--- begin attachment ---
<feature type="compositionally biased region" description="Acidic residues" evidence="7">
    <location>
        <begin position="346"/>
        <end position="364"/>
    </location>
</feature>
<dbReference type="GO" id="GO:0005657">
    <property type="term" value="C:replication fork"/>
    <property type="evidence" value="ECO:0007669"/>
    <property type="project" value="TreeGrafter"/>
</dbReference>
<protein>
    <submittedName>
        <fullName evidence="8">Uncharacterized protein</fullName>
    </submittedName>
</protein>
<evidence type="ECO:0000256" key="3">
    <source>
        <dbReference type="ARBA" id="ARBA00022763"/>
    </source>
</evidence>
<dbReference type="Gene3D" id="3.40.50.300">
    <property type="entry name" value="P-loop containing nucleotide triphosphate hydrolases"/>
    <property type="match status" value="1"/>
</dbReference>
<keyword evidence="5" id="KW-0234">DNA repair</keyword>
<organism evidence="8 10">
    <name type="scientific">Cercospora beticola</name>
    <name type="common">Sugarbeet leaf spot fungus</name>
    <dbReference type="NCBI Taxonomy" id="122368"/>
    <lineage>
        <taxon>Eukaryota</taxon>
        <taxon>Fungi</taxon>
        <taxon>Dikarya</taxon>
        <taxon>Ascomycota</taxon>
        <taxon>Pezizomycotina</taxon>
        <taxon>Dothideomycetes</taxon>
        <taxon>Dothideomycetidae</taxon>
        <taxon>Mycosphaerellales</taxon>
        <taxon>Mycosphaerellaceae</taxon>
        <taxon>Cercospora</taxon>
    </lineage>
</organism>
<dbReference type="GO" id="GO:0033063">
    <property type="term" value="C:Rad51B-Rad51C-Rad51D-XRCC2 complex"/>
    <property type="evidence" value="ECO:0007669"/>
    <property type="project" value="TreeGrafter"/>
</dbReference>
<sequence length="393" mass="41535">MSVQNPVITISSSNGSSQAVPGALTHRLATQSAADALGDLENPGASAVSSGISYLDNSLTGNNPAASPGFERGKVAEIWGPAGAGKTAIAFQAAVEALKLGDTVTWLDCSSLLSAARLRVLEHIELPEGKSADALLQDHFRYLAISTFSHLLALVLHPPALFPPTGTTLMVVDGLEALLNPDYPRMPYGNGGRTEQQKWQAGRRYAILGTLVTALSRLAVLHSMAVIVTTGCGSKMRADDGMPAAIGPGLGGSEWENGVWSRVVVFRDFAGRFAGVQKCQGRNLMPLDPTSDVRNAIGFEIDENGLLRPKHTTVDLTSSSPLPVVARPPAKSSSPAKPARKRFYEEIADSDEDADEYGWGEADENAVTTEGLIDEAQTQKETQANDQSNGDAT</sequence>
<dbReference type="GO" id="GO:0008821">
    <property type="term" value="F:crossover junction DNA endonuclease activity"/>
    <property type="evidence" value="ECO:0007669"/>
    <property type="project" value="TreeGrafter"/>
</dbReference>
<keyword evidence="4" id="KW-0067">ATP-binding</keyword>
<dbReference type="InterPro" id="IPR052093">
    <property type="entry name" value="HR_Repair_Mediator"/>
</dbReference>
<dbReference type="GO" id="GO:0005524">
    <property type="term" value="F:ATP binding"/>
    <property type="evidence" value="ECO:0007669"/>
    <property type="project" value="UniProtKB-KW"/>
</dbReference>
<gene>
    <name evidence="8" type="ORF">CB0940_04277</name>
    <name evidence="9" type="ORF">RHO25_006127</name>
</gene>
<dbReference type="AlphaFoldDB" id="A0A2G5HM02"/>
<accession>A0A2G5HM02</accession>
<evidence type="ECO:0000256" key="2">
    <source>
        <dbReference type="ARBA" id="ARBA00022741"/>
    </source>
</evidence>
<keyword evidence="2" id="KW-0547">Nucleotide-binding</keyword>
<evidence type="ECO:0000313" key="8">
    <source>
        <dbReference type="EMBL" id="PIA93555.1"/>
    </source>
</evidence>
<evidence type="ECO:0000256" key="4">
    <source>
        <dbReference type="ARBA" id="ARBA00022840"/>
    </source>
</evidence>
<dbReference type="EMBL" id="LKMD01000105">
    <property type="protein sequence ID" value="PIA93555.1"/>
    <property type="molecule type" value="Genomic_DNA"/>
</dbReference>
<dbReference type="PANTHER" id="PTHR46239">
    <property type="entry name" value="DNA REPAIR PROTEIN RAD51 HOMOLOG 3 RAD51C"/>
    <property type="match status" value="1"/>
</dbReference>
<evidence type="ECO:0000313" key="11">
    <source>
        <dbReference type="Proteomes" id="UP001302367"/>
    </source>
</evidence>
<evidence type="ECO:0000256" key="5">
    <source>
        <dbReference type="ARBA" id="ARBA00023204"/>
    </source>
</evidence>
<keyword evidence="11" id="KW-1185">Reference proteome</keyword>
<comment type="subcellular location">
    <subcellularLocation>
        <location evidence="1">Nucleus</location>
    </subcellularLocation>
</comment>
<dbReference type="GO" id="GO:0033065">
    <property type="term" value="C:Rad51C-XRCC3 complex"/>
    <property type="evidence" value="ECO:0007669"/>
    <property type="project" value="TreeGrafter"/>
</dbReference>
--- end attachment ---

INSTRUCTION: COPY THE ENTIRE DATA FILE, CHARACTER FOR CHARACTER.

<feature type="compositionally biased region" description="Acidic residues" evidence="7">
    <location>
        <begin position="346"/>
        <end position="364"/>
    </location>
</feature>
<dbReference type="GO" id="GO:0005657">
    <property type="term" value="C:replication fork"/>
    <property type="evidence" value="ECO:0007669"/>
    <property type="project" value="TreeGrafter"/>
</dbReference>
<protein>
    <submittedName>
        <fullName evidence="8">Uncharacterized protein</fullName>
    </submittedName>
</protein>
<evidence type="ECO:0000256" key="3">
    <source>
        <dbReference type="ARBA" id="ARBA00022763"/>
    </source>
</evidence>
<dbReference type="Gene3D" id="3.40.50.300">
    <property type="entry name" value="P-loop containing nucleotide triphosphate hydrolases"/>
    <property type="match status" value="1"/>
</dbReference>
<keyword evidence="5" id="KW-0234">DNA repair</keyword>
<organism evidence="8 10">
    <name type="scientific">Cercospora beticola</name>
    <name type="common">Sugarbeet leaf spot fungus</name>
    <dbReference type="NCBI Taxonomy" id="122368"/>
    <lineage>
        <taxon>Eukaryota</taxon>
        <taxon>Fungi</taxon>
        <taxon>Dikarya</taxon>
        <taxon>Ascomycota</taxon>
        <taxon>Pezizomycotina</taxon>
        <taxon>Dothideomycetes</taxon>
        <taxon>Dothideomycetidae</taxon>
        <taxon>Mycosphaerellales</taxon>
        <taxon>Mycosphaerellaceae</taxon>
        <taxon>Cercospora</taxon>
    </lineage>
</organism>
<dbReference type="GO" id="GO:0033063">
    <property type="term" value="C:Rad51B-Rad51C-Rad51D-XRCC2 complex"/>
    <property type="evidence" value="ECO:0007669"/>
    <property type="project" value="TreeGrafter"/>
</dbReference>
<sequence length="393" mass="41535">MSVQNPVITISSSNGSSQAVPGALTHRLATQSAADALGDLENPGASAVSSGISYLDNSLTGNNPAASPGFERGKVAEIWGPAGAGKTAIAFQAAVEALKLGDTVTWLDCSSLLSAARLRVLEHIELPEGKSADALLQDHFRYLAISTFSHLLALVLHPPALFPPTGTTLMVVDGLEALLNPDYPRMPYGNGGRTEQQKWQAGRRYAILGTLVTALSRLAVLHSMAVIVTTGCGSKMRADDGMPAAIGPGLGGSEWENGVWSRVVVFRDFAGRFAGVQKCQGRNLMPLDPTSDVRNAIGFEIDENGLLRPKHTTVDLTSSSPLPVVARPPAKSSSPAKPARKRFYEEIADSDEDADEYGWGEADENAVTTEGLIDEAQTQKETQANDQSNGDAT</sequence>
<dbReference type="GO" id="GO:0008821">
    <property type="term" value="F:crossover junction DNA endonuclease activity"/>
    <property type="evidence" value="ECO:0007669"/>
    <property type="project" value="TreeGrafter"/>
</dbReference>
<keyword evidence="4" id="KW-0067">ATP-binding</keyword>
<dbReference type="InterPro" id="IPR052093">
    <property type="entry name" value="HR_Repair_Mediator"/>
</dbReference>
<dbReference type="GO" id="GO:0005524">
    <property type="term" value="F:ATP binding"/>
    <property type="evidence" value="ECO:0007669"/>
    <property type="project" value="UniProtKB-KW"/>
</dbReference>
<gene>
    <name evidence="8" type="ORF">CB0940_04277</name>
    <name evidence="9" type="ORF">RHO25_006127</name>
</gene>
<dbReference type="AlphaFoldDB" id="A0A2G5HM02"/>
<accession>A0A2G5HM02</accession>
<evidence type="ECO:0000256" key="2">
    <source>
        <dbReference type="ARBA" id="ARBA00022741"/>
    </source>
</evidence>
<keyword evidence="2" id="KW-0547">Nucleotide-binding</keyword>
<evidence type="ECO:0000313" key="8">
    <source>
        <dbReference type="EMBL" id="PIA93555.1"/>
    </source>
</evidence>
<evidence type="ECO:0000256" key="4">
    <source>
        <dbReference type="ARBA" id="ARBA00022840"/>
    </source>
</evidence>
<dbReference type="EMBL" id="LKMD01000105">
    <property type="protein sequence ID" value="PIA93555.1"/>
    <property type="molecule type" value="Genomic_DNA"/>
</dbReference>
<dbReference type="PANTHER" id="PTHR46239">
    <property type="entry name" value="DNA REPAIR PROTEIN RAD51 HOMOLOG 3 RAD51C"/>
    <property type="match status" value="1"/>
</dbReference>
<evidence type="ECO:0000313" key="11">
    <source>
        <dbReference type="Proteomes" id="UP001302367"/>
    </source>
</evidence>
<evidence type="ECO:0000256" key="5">
    <source>
        <dbReference type="ARBA" id="ARBA00023204"/>
    </source>
</evidence>
<keyword evidence="11" id="KW-1185">Reference proteome</keyword>
<comment type="subcellular location">
    <subcellularLocation>
        <location evidence="1">Nucleus</location>
    </subcellularLocation>
</comment>
<dbReference type="GO" id="GO:0033065">
    <property type="term" value="C:Rad51C-XRCC3 complex"/>
    <property type="evidence" value="ECO:0007669"/>
    <property type="project" value="TreeGrafter"/>
</dbReference>